Kancamagus 8 – Loon Mountain, NH

This lift was the very first eight passenger chairlift built on the East Coast and the project included a large bottom terminal building.
Doppelmayr Connect controls.
Custom upholstered eight place chair.
Lower terminal overview.
Side view of the bottom station.
Another view of the drive station.
Loading conveyor.
D-Line bullwheel.
The top terminal features a standard D-Line skin rather than being enclosed by a building.
Terminal underside.
View down at tower 11.
Conical towers brought over from Europe.
The alignment is not that long with a ride time of just 4.5 minutes.
View from above at the building.
Hold down assemblies on towers 1 and 2.
The parking area doubles as maze space during the day.
Riding up the line.
Tower 7.
Tower 9.
Upper station overview.
Turnaround area.
A chair with bubble down.
Tower 12 and the top terminal.
Another view of the summit.
A chair with the bubble open.
Middle part of the lift line.
Lower lift line.
View uphill.
The building entrance.
Kanc 8 plaza.
Backside of the building.
Most of the lift line seen from the resort entrance.

22 thoughts on “Kancamagus 8 – Loon Mountain, NH

  1. Myles Svec December 23, 2021 / 5:34 pm

    What is the reason behind the top tower having those white things around them? UV reflectors?

    Liked by 1 person

    • vons3 December 23, 2021 / 5:48 pm

      Sort of, the sun shining directly on the tower tube can cause the tower to move (sunflower) due to uneven thermal expansion of the steel tube hence the sheetmental deflectors on the last tower. Tall towers or in this case a tower adjacent to the terminal terminal will need this movement controlled as the terminal doesn’t experience the same movement if any at all and in the case of a very tall towers the movement is just too great for the line to absorb. Often you will see lifts with random towers painted light colors to deal with this issue too.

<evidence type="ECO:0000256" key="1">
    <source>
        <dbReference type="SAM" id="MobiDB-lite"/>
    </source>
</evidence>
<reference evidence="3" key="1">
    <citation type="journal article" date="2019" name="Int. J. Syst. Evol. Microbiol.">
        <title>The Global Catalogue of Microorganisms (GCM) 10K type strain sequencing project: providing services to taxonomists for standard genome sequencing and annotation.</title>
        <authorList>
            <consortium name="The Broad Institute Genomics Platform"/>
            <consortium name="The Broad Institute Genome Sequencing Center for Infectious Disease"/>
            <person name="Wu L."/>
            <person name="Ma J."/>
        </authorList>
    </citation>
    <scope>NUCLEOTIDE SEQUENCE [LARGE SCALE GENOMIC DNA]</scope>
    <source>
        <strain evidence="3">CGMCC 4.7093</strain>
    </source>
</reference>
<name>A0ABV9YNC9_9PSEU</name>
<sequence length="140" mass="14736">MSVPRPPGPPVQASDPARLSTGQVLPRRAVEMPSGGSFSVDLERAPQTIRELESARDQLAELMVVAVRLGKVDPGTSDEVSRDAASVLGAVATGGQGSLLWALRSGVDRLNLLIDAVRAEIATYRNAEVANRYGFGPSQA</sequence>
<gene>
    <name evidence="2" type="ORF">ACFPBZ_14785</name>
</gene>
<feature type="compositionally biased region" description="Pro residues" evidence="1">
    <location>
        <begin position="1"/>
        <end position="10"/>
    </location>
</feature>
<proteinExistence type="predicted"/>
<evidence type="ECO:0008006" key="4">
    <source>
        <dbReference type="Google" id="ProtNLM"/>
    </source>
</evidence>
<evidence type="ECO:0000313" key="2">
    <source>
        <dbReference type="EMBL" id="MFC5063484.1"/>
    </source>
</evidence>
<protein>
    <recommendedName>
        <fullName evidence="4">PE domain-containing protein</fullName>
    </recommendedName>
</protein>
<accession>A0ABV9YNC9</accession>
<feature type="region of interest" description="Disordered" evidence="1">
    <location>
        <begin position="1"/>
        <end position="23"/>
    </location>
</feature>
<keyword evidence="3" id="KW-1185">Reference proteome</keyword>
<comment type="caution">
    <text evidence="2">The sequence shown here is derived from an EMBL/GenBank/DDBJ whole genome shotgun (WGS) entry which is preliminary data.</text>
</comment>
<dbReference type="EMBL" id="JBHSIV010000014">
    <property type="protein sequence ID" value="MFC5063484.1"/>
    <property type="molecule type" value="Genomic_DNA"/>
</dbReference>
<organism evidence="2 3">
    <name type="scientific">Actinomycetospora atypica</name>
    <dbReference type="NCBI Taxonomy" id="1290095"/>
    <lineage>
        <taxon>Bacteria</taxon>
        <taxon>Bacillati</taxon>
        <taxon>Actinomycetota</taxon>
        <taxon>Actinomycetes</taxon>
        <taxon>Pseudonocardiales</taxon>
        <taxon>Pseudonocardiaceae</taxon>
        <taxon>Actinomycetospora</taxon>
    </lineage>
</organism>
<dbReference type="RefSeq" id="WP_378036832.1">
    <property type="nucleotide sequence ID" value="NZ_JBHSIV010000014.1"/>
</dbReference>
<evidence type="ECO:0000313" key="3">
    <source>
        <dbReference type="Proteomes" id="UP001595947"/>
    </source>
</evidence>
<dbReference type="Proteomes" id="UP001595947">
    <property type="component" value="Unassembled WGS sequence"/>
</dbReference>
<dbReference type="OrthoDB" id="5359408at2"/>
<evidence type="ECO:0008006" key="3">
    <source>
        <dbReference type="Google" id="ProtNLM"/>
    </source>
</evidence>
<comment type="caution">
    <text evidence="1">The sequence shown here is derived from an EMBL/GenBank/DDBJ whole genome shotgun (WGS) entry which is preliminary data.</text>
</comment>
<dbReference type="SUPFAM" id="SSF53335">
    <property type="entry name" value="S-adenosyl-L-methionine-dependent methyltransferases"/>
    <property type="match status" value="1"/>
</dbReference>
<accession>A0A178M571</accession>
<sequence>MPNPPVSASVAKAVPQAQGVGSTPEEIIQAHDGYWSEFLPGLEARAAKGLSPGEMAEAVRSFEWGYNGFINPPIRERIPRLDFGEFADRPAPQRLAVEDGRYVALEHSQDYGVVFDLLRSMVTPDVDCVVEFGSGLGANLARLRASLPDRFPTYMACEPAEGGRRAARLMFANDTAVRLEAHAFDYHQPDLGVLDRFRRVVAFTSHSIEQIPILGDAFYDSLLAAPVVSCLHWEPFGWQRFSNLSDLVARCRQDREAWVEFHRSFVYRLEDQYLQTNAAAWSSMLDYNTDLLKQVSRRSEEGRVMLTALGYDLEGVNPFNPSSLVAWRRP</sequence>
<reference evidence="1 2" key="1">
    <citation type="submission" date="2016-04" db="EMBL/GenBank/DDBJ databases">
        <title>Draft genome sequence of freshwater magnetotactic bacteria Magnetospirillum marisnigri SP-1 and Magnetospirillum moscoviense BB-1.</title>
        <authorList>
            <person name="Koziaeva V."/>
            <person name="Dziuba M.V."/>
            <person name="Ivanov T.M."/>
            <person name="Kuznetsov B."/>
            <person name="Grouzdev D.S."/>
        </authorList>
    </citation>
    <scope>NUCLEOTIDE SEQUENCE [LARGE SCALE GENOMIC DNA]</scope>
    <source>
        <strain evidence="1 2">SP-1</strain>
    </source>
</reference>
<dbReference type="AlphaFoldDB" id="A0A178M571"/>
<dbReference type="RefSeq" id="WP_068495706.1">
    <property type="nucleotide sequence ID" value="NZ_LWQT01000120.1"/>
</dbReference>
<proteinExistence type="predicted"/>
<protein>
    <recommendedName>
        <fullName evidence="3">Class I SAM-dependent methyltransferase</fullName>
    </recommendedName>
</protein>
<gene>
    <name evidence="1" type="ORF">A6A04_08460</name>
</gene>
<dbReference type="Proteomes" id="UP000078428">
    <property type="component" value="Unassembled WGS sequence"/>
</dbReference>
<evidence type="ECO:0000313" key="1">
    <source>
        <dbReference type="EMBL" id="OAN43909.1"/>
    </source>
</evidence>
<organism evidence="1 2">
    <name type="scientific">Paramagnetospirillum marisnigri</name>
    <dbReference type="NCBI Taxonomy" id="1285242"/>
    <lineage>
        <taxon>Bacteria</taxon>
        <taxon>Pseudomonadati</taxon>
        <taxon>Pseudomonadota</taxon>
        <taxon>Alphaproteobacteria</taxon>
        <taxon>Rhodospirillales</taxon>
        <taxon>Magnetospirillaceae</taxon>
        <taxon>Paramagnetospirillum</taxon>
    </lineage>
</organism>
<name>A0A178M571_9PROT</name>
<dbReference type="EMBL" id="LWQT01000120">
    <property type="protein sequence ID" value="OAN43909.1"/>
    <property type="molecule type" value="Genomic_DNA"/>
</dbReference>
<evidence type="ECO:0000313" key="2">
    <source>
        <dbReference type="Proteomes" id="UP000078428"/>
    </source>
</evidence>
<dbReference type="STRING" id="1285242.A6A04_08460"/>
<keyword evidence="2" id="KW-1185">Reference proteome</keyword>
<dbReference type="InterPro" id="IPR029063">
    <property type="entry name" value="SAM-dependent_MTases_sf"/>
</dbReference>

Liked by 1 person

  2. Somebody December 24, 2021 / 12:53 am

    This lift is a bit silly when you realize it’s 4000 feet long on a small intermediate pod. This would’ve been a much better lift for somewhere like Sugarloaf, with longer lifts that serve more terrain.

    Liked by 2 people

    • carletongebhardt December 24, 2021 / 8:00 am

      So far it seems to be moving people effectively out of what normally was a crowded lift. Yesterday was a big crowd at Loon, and the gondola had a huge line, but the Kanc never had a wait of more than a couple of minutes.

      Liked by 1 person

    • skitheeast December 24, 2021 / 3:26 pm

      I disagree. The Kanc Quad was more crowded than anything at Sugarloaf, and the lines at Kanc8 have been much shorter this year.

      I will say that the heated seats and bubbles would definitely be more appreciated at Sugarloaf.

      Liked by 2 people

      • Somebody December 24, 2021 / 6:54 pm

        The heated seats and bubbles was mostly what I was referring to. The actual 8 person chairs are a novelty compared to 6 chairs. Kanc8 has a hourly capacity of 3500 pph, which I’ve heard is often effectively less due to misloads and bad organization of the line. 6 packs from 30 years ago are able to get 3600 pph.

        Liked by 1 person

        • Collin Parsons January 9, 2022 / 5:25 pm

          That’s not true. No one is loading 6 packs at a capacity of 3600 per hour. If a lift has that as its theoretical capacity, they have either removed chairs, or are not running at full speed.

          Liked by 3 people

        • Donald Reif January 9, 2022 / 6:51 pm

          Video of the lift.

          Liked by 1 person

  3. Cowpie January 9, 2022 / 8:59 am

    The loading of this lift is a joke. Poor line management drives maybe a 60% of capacity utilization. Lift lines are unreasonably long due to poor line management. It’s not a lack of staffing, it’s poor training of the employees who stand by as many chairs load with 2-4 riders. Sorry, but so far this is a marketing gimmick, with similar actual uphill capacity than the old high speed quad. Sure hope they get it together at the base….

    Liked by 1 person

    • Ben January 9, 2022 / 4:49 pm